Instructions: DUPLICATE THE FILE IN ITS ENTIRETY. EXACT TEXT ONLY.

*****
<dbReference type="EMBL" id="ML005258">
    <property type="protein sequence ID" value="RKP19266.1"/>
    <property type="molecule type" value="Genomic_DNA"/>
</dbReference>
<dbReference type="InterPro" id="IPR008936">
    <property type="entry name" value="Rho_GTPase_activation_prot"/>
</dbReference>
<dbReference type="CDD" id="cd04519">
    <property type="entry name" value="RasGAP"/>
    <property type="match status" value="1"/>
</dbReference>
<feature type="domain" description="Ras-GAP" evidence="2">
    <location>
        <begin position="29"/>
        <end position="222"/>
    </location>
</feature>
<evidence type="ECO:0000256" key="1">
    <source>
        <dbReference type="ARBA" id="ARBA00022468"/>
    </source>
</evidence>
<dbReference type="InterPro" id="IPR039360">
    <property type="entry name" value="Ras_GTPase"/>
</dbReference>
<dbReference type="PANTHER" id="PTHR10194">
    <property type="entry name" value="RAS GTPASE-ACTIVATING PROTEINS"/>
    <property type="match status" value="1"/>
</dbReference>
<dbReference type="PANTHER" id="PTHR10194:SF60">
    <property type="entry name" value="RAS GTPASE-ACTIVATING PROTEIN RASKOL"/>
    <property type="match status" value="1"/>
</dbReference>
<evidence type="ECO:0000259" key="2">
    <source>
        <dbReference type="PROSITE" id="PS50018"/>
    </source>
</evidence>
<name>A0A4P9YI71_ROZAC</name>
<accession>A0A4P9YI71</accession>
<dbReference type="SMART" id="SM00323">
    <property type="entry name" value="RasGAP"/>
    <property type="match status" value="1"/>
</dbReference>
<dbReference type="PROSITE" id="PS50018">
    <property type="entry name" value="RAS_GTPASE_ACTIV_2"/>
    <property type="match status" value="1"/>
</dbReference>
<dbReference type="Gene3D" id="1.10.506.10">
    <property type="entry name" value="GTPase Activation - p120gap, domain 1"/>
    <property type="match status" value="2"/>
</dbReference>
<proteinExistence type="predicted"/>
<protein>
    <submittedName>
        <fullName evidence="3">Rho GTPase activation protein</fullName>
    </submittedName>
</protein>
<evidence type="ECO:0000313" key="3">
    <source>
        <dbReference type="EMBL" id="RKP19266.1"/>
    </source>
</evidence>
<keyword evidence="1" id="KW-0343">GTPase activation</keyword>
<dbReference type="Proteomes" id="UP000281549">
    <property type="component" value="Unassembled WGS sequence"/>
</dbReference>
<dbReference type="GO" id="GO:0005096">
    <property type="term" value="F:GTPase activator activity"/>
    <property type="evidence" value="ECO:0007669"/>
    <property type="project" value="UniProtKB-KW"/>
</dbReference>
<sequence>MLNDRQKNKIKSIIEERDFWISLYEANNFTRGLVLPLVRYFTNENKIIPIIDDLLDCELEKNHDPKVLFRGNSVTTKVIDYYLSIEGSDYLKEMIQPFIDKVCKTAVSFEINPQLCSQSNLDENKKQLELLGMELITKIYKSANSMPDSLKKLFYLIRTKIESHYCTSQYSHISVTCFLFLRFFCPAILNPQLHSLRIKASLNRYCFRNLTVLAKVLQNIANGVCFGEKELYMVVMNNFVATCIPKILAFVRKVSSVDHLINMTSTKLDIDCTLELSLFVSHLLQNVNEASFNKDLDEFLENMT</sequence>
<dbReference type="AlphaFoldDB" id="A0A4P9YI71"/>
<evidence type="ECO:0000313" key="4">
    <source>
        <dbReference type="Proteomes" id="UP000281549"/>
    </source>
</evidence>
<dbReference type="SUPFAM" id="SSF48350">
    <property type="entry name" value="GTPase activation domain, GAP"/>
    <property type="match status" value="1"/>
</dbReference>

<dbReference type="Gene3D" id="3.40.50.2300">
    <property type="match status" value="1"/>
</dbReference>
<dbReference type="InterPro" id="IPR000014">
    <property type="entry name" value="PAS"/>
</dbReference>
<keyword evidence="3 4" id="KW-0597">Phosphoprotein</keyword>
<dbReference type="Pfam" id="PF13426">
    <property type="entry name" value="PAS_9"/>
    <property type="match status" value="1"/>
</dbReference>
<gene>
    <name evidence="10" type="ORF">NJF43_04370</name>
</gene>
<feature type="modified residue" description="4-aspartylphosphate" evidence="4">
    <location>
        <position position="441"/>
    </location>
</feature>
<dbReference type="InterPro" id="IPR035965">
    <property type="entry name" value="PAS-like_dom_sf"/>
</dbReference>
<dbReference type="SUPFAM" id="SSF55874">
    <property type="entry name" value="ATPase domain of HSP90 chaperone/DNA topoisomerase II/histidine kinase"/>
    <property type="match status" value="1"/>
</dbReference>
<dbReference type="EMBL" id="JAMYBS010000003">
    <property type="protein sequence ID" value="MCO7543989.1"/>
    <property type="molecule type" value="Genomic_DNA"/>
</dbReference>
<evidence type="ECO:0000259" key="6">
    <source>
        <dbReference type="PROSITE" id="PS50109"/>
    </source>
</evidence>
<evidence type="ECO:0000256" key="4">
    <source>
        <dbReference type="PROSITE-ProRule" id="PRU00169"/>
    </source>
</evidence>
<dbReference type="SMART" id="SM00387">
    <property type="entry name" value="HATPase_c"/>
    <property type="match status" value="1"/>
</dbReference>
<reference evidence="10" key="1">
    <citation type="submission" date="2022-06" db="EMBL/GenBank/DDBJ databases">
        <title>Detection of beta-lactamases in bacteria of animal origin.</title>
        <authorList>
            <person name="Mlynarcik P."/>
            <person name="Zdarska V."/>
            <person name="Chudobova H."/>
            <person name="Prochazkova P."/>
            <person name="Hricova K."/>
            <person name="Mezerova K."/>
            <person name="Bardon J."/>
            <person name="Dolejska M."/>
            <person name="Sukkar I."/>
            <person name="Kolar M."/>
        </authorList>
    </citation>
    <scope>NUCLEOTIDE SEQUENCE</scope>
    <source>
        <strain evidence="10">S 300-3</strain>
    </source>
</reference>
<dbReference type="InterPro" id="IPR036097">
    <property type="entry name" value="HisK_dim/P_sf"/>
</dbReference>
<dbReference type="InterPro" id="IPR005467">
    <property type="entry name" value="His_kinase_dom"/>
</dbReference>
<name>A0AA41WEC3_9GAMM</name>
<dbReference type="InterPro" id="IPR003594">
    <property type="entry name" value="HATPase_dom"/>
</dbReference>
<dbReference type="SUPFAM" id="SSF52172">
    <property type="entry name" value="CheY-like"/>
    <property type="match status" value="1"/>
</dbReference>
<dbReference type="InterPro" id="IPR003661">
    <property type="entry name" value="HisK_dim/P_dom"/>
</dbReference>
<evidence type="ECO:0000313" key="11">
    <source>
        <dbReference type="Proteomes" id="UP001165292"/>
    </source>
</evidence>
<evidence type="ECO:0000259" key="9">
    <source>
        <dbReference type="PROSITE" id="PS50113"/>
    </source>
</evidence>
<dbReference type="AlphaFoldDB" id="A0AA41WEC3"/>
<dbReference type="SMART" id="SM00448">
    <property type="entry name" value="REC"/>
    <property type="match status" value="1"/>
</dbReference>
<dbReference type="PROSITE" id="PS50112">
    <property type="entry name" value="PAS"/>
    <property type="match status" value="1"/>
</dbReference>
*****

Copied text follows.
<dbReference type="EMBL" id="ML005258">
    <property type="protein sequence ID" value="RKP19266.1"/>
    <property type="molecule type" value="Genomic_DNA"/>
</dbReference>
<dbReference type="InterPro" id="IPR008936">
    <property type="entry name" value="Rho_GTPase_activation_prot"/>
</dbReference>
<dbReference type="CDD" id="cd04519">
    <property type="entry name" value="RasGAP"/>
    <property type="match status" value="1"/>
</dbReference>
<feature type="domain" description="Ras-GAP" evidence="2">
    <location>
        <begin position="29"/>
        <end position="222"/>
    </location>
</feature>
<evidence type="ECO:0000256" key="1">
    <source>
        <dbReference type="ARBA" id="ARBA00022468"/>
    </source>
</evidence>
<dbReference type="InterPro" id="IPR039360">
    <property type="entry name" value="Ras_GTPase"/>
</dbReference>
<dbReference type="PANTHER" id="PTHR10194">
    <property type="entry name" value="RAS GTPASE-ACTIVATING PROTEINS"/>
    <property type="match status" value="1"/>
</dbReference>
<dbReference type="PANTHER" id="PTHR10194:SF60">
    <property type="entry name" value="RAS GTPASE-ACTIVATING PROTEIN RASKOL"/>
    <property type="match status" value="1"/>
</dbReference>
<evidence type="ECO:0000259" key="2">
    <source>
        <dbReference type="PROSITE" id="PS50018"/>
    </source>
</evidence>
<name>A0A4P9YI71_ROZAC</name>
<accession>A0A4P9YI71</accession>
<dbReference type="SMART" id="SM00323">
    <property type="entry name" value="RasGAP"/>
    <property type="match status" value="1"/>
</dbReference>
<dbReference type="PROSITE" id="PS50018">
    <property type="entry name" value="RAS_GTPASE_ACTIV_2"/>
    <property type="match status" value="1"/>
</dbReference>
<dbReference type="Gene3D" id="1.10.506.10">
    <property type="entry name" value="GTPase Activation - p120gap, domain 1"/>
    <property type="match status" value="2"/>
</dbReference>
<proteinExistence type="predicted"/>
<protein>
    <submittedName>
        <fullName evidence="3">Rho GTPase activation protein</fullName>
    </submittedName>
</protein>
<evidence type="ECO:0000313" key="3">
    <source>
        <dbReference type="EMBL" id="RKP19266.1"/>
    </source>
</evidence>
<keyword evidence="1" id="KW-0343">GTPase activation</keyword>
<dbReference type="Proteomes" id="UP000281549">
    <property type="component" value="Unassembled WGS sequence"/>
</dbReference>
<dbReference type="GO" id="GO:0005096">
    <property type="term" value="F:GTPase activator activity"/>
    <property type="evidence" value="ECO:0007669"/>
    <property type="project" value="UniProtKB-KW"/>
</dbReference>
<sequence>MLNDRQKNKIKSIIEERDFWISLYEANNFTRGLVLPLVRYFTNENKIIPIIDDLLDCELEKNHDPKVLFRGNSVTTKVIDYYLSIEGSDYLKEMIQPFIDKVCKTAVSFEINPQLCSQSNLDENKKQLELLGMELITKIYKSANSMPDSLKKLFYLIRTKIESHYCTSQYSHISVTCFLFLRFFCPAILNPQLHSLRIKASLNRYCFRNLTVLAKVLQNIANGVCFGEKELYMVVMNNFVATCIPKILAFVRKVSSVDHLINMTSTKLDIDCTLELSLFVSHLLQNVNEASFNKDLDEFLENMT</sequence>
<dbReference type="AlphaFoldDB" id="A0A4P9YI71"/>
<evidence type="ECO:0000313" key="4">
    <source>
        <dbReference type="Proteomes" id="UP000281549"/>
    </source>
</evidence>
<dbReference type="SUPFAM" id="SSF48350">
    <property type="entry name" value="GTPase activation domain, GAP"/>
    <property type="match status" value="1"/>
</dbReference>

<dbReference type="Gene3D" id="3.40.50.2300">
    <property type="match status" value="1"/>
</dbReference>
<dbReference type="InterPro" id="IPR000014">
    <property type="entry name" value="PAS"/>
</dbReference>
<keyword evidence="3 4" id="KW-0597">Phosphoprotein</keyword>
<dbReference type="Pfam" id="PF13426">
    <property type="entry name" value="PAS_9"/>
    <property type="match status" value="1"/>
</dbReference>
<gene>
    <name evidence="10" type="ORF">NJF43_04370</name>
</gene>
<feature type="modified residue" description="4-aspartylphosphate" evidence="4">
    <location>
        <position position="441"/>
    </location>
</feature>
<dbReference type="InterPro" id="IPR035965">
    <property type="entry name" value="PAS-like_dom_sf"/>
</dbReference>
<dbReference type="SUPFAM" id="SSF55874">
    <property type="entry name" value="ATPase domain of HSP90 chaperone/DNA topoisomerase II/histidine kinase"/>
    <property type="match status" value="1"/>
</dbReference>
<dbReference type="EMBL" id="JAMYBS010000003">
    <property type="protein sequence ID" value="MCO7543989.1"/>
    <property type="molecule type" value="Genomic_DNA"/>
</dbReference>
<evidence type="ECO:0000259" key="6">
    <source>
        <dbReference type="PROSITE" id="PS50109"/>
    </source>
</evidence>
<evidence type="ECO:0000256" key="4">
    <source>
        <dbReference type="PROSITE-ProRule" id="PRU00169"/>
    </source>
</evidence>
<dbReference type="SMART" id="SM00387">
    <property type="entry name" value="HATPase_c"/>
    <property type="match status" value="1"/>
</dbReference>
<reference evidence="10" key="1">
    <citation type="submission" date="2022-06" db="EMBL/GenBank/DDBJ databases">
        <title>Detection of beta-lactamases in bacteria of animal origin.</title>
        <authorList>
            <person name="Mlynarcik P."/>
            <person name="Zdarska V."/>
            <person name="Chudobova H."/>
            <person name="Prochazkova P."/>
            <person name="Hricova K."/>
            <person name="Mezerova K."/>
            <person name="Bardon J."/>
            <person name="Dolejska M."/>
            <person name="Sukkar I."/>
            <person name="Kolar M."/>
        </authorList>
    </citation>
    <scope>NUCLEOTIDE SEQUENCE</scope>
    <source>
        <strain evidence="10">S 300-3</strain>
    </source>
</reference>
<dbReference type="InterPro" id="IPR036097">
    <property type="entry name" value="HisK_dim/P_sf"/>
</dbReference>
<dbReference type="InterPro" id="IPR005467">
    <property type="entry name" value="His_kinase_dom"/>
</dbReference>
<name>A0AA41WEC3_9GAMM</name>
<dbReference type="InterPro" id="IPR003594">
    <property type="entry name" value="HATPase_dom"/>
</dbReference>
<dbReference type="SUPFAM" id="SSF52172">
    <property type="entry name" value="CheY-like"/>
    <property type="match status" value="1"/>
</dbReference>
<dbReference type="InterPro" id="IPR003661">
    <property type="entry name" value="HisK_dim/P_dom"/>
</dbReference>
<evidence type="ECO:0000313" key="11">
    <source>
        <dbReference type="Proteomes" id="UP001165292"/>
    </source>
</evidence>
<evidence type="ECO:0000259" key="9">
    <source>
        <dbReference type="PROSITE" id="PS50113"/>
    </source>
</evidence>
<dbReference type="AlphaFoldDB" id="A0AA41WEC3"/>
<dbReference type="SMART" id="SM00448">
    <property type="entry name" value="REC"/>
    <property type="match status" value="1"/>
</dbReference>
<dbReference type="PROSITE" id="PS50112">
    <property type="entry name" value="PAS"/>
    <property type="match status" value="1"/>
</dbReference>